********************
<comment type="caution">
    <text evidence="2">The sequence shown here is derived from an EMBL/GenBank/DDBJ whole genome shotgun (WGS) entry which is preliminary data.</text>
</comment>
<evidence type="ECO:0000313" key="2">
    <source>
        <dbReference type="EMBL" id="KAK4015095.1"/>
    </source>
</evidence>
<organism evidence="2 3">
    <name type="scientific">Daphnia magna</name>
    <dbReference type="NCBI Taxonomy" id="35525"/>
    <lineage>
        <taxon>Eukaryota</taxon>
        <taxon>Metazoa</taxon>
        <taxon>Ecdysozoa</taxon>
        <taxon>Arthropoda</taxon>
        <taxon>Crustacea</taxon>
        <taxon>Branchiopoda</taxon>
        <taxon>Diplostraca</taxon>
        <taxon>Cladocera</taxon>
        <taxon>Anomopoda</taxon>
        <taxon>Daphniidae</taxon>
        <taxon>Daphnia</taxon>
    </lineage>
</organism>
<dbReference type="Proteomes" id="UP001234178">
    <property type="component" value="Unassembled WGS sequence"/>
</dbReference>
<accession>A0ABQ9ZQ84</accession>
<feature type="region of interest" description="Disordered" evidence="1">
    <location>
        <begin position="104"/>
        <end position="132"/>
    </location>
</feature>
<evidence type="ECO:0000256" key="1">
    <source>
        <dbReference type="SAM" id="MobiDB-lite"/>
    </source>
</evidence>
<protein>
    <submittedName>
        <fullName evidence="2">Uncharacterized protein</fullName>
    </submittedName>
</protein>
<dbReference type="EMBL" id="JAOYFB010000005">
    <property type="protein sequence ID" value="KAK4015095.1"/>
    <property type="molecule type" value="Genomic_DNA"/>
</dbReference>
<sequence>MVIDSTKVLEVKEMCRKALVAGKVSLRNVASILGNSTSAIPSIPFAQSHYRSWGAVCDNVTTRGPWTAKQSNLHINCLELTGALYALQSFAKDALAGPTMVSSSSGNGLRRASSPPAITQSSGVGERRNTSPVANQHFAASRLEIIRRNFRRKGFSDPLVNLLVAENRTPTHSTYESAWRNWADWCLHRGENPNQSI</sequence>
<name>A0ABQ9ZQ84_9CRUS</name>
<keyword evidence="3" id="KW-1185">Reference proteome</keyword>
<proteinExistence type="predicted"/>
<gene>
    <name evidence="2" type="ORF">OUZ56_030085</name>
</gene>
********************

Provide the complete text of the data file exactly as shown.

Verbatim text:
<comment type="caution">
    <text evidence="2">The sequence shown here is derived from an EMBL/GenBank/DDBJ whole genome shotgun (WGS) entry which is preliminary data.</text>
</comment>
<evidence type="ECO:0000313" key="2">
    <source>
        <dbReference type="EMBL" id="KAK4015095.1"/>
    </source>
</evidence>
<organism evidence="2 3">
    <name type="scientific">Daphnia magna</name>
    <dbReference type="NCBI Taxonomy" id="35525"/>
    <lineage>
        <taxon>Eukaryota</taxon>
        <taxon>Metazoa</taxon>
        <taxon>Ecdysozoa</taxon>
        <taxon>Arthropoda</taxon>
        <taxon>Crustacea</taxon>
        <taxon>Branchiopoda</taxon>
        <taxon>Diplostraca</taxon>
        <taxon>Cladocera</taxon>
        <taxon>Anomopoda</taxon>
        <taxon>Daphniidae</taxon>
        <taxon>Daphnia</taxon>
    </lineage>
</organism>
<dbReference type="Proteomes" id="UP001234178">
    <property type="component" value="Unassembled WGS sequence"/>
</dbReference>
<accession>A0ABQ9ZQ84</accession>
<feature type="region of interest" description="Disordered" evidence="1">
    <location>
        <begin position="104"/>
        <end position="132"/>
    </location>
</feature>
<evidence type="ECO:0000256" key="1">
    <source>
        <dbReference type="SAM" id="MobiDB-lite"/>
    </source>
</evidence>
<protein>
    <submittedName>
        <fullName evidence="2">Uncharacterized protein</fullName>
    </submittedName>
</protein>
<dbReference type="EMBL" id="JAOYFB010000005">
    <property type="protein sequence ID" value="KAK4015095.1"/>
    <property type="molecule type" value="Genomic_DNA"/>
</dbReference>
<sequence>MVIDSTKVLEVKEMCRKALVAGKVSLRNVASILGNSTSAIPSIPFAQSHYRSWGAVCDNVTTRGPWTAKQSNLHINCLELTGALYALQSFAKDALAGPTMVSSSSGNGLRRASSPPAITQSSGVGERRNTSPVANQHFAASRLEIIRRNFRRKGFSDPLVNLLVAENRTPTHSTYESAWRNWADWCLHRGENPNQSI</sequence>
<name>A0ABQ9ZQ84_9CRUS</name>
<keyword evidence="3" id="KW-1185">Reference proteome</keyword>
<proteinExistence type="predicted"/>
<gene>
    <name evidence="2" type="ORF">OUZ56_030085</name>
</gene>